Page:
Last updated on April 2019

Enhanced Recovery After Trauma Surgery


Brief description of study

ERAS IN TRAUMA Enhanced recovery after surgery (ERAS) or enhanced recovery protocols (ERP) is a concept first described by Kehlet in the early 1990s .Since its introduction, ERAS protocols have been successfully used in elective gastrointestinal surgery (colorectal, hepatobiliary and gastric), and there has been widespread acceptance and implementation in other surgical disciplines including urology, vascular , thoracic surgery and orthopaedics.

The approach employs a multimodal perioperative care pathway designed to attenuate the surgical stress response and accelerate postoperative recovery .

These benefits should be easily transferrable to the trauma patient population, if not greater, since trauma patients are generally younger, fitter and metabolically stable.

Trauma centres in developing countries constantly battle with reduced bed availability and restricted health care budgets. Optimization of health care practice is therefore urgent, particularly in trauma surgery.

Penetrating abdominal trauma is a major cause of morbidity and mortality in large urban trauma centres. It accounts for a significant number of hospital admissions and consumes a large portion of the health care budget.

In the trauma patient, the aim is to maintain the 'pre- injury' physiological status. Improving patient outcomes with reduced morbidity and early hospital discharge reduces the cost of treating these patients .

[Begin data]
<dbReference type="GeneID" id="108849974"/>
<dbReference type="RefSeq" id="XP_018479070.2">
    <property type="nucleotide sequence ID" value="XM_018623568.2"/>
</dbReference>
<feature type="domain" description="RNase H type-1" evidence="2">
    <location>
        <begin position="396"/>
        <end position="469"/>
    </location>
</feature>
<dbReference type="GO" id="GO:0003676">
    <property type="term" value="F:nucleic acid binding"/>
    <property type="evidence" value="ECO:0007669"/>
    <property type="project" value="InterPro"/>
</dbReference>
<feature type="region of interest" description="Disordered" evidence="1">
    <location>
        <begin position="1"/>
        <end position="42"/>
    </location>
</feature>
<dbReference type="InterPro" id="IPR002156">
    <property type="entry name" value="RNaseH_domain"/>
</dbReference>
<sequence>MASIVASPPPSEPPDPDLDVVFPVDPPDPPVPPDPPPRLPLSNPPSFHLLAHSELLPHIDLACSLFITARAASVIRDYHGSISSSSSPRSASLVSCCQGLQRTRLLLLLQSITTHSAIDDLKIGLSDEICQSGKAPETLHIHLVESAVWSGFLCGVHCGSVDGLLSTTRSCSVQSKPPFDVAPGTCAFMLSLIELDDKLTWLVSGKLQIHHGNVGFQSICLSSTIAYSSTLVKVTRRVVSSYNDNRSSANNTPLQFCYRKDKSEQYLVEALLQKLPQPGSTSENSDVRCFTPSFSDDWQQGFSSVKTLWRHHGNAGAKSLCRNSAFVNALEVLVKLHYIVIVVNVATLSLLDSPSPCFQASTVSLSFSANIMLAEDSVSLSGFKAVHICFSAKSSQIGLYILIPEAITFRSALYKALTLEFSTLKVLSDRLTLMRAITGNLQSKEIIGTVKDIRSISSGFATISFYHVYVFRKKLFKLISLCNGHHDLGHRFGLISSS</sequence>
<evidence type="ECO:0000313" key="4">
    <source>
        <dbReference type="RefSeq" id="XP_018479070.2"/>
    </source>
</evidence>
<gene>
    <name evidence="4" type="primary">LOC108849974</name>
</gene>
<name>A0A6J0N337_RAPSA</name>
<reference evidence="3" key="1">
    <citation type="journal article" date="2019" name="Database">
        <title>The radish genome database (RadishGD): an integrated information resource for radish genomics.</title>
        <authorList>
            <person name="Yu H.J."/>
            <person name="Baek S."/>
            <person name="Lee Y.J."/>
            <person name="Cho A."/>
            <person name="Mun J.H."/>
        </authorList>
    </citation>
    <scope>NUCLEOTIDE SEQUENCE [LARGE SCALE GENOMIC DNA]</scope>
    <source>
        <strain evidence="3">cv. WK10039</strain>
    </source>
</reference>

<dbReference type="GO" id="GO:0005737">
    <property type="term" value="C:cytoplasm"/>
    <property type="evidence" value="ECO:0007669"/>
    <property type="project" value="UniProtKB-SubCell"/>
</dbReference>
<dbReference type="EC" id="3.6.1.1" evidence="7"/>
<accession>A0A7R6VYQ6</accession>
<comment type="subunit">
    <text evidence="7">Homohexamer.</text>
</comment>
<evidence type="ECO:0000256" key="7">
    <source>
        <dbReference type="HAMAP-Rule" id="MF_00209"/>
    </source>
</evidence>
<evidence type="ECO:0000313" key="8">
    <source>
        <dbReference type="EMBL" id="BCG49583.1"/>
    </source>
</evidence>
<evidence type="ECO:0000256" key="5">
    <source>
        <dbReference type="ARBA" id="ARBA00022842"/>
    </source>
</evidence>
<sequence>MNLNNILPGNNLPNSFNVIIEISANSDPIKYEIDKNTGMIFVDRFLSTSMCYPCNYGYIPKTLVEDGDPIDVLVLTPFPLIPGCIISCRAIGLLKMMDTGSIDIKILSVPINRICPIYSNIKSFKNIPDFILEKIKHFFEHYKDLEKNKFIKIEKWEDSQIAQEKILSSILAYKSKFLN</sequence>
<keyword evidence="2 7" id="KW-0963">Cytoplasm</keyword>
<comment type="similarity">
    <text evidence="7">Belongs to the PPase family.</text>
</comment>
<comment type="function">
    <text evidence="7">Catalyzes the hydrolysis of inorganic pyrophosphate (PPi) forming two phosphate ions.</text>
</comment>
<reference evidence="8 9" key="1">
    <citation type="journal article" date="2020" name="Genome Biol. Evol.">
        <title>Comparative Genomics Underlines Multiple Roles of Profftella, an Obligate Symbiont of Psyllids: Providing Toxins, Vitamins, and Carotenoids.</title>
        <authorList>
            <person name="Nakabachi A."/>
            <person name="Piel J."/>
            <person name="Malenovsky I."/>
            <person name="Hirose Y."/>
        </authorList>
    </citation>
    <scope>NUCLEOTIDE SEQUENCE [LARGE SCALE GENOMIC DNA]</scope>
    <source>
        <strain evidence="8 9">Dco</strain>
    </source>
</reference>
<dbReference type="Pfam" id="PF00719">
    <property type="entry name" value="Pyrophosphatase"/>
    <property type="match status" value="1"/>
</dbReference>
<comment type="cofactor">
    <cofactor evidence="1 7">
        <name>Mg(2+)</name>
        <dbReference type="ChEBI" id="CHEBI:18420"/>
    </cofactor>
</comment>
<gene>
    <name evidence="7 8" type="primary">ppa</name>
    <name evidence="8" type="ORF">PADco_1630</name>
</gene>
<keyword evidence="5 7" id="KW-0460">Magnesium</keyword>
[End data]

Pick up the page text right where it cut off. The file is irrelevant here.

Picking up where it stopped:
The small pilot study by Moydien et al., showed that ERPS can be successfully implemented with significant shorter hospital stays without any increase in postoperative complications in a select group of trauma patients undergoing emergency laparotomy for isolated penetrating abdominal trauma. Furthermore, the study showed that ERPS can also be applied to patients undergoing emergency surgery. Given the fact that penetrating abdominal trauma remains a substantial burden of disease, especially in developing countries such as South Africa, this proven approach to patient care in elective surgery can now be safely employed in the trauma and emergency setting.

Penetrating abdominal trauma remains a substantial burden of disease, especially in developing countries such as South Africa, and especially the Western Cape, where we have seen an increase in the number of trauma patients being treated for penetrating injuries at our level 1 centre. This has in turn led to severe constraints on the available resources, with the trauma ward often at maximum capacity with delayed discharges due to poor ambulation, post operative complications, and delay in return to enteral feeding.

Currently there is no randomized controlled study in the trauma literature, evaluating enhanced recovery after trauma procedures .It is our hypothesis to that implementing an "ERATS" protocol , will lead to a reduction in morbidity, reduction in hospital stay , with a subsequent decrease in costs. This will allow us to implement this as a new standard protocol , and thus change the current practice in stable penetrating trauma patients undergoing explorative laparotomy in our unit, nationally and worldwide.

Clinical Study Identifier: NCT03920163

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Groote Schuur Hospital

Cape Town, South Africa
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